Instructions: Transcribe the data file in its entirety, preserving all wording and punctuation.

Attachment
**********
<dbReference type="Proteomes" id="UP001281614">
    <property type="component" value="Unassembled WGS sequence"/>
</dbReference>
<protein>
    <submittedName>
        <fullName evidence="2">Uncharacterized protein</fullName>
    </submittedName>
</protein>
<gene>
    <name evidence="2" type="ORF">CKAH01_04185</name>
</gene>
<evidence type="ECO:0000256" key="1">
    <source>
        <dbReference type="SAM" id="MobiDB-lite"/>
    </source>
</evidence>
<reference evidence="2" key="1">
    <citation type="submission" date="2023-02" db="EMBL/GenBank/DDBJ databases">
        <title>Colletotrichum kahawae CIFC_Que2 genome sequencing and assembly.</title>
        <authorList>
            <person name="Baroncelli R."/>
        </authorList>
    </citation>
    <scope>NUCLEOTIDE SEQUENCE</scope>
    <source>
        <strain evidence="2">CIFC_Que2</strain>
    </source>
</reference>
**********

<dbReference type="Proteomes" id="UP001281614">
    <property type="component" value="Unassembled WGS sequence"/>
</dbReference>
<protein>
    <submittedName>
        <fullName evidence="2">Uncharacterized protein</fullName>
    </submittedName>
</protein>
<gene>
    <name evidence="2" type="ORF">CKAH01_04185</name>
</gene>
<evidence type="ECO:0000256" key="1">
    <source>
        <dbReference type="SAM" id="MobiDB-lite"/>
    </source>
</evidence>
<reference evidence="2" key="1">
    <citation type="submission" date="2023-02" db="EMBL/GenBank/DDBJ databases">
        <title>Colletotrichum kahawae CIFC_Que2 genome sequencing and assembly.</title>
        <authorList>
            <person name="Baroncelli R."/>
        </authorList>
    </citation>
    <scope>NUCLEOTIDE SEQUENCE</scope>
    <source>
        <strain evidence="2">CIFC_Que2</strain>
    </source>
</reference>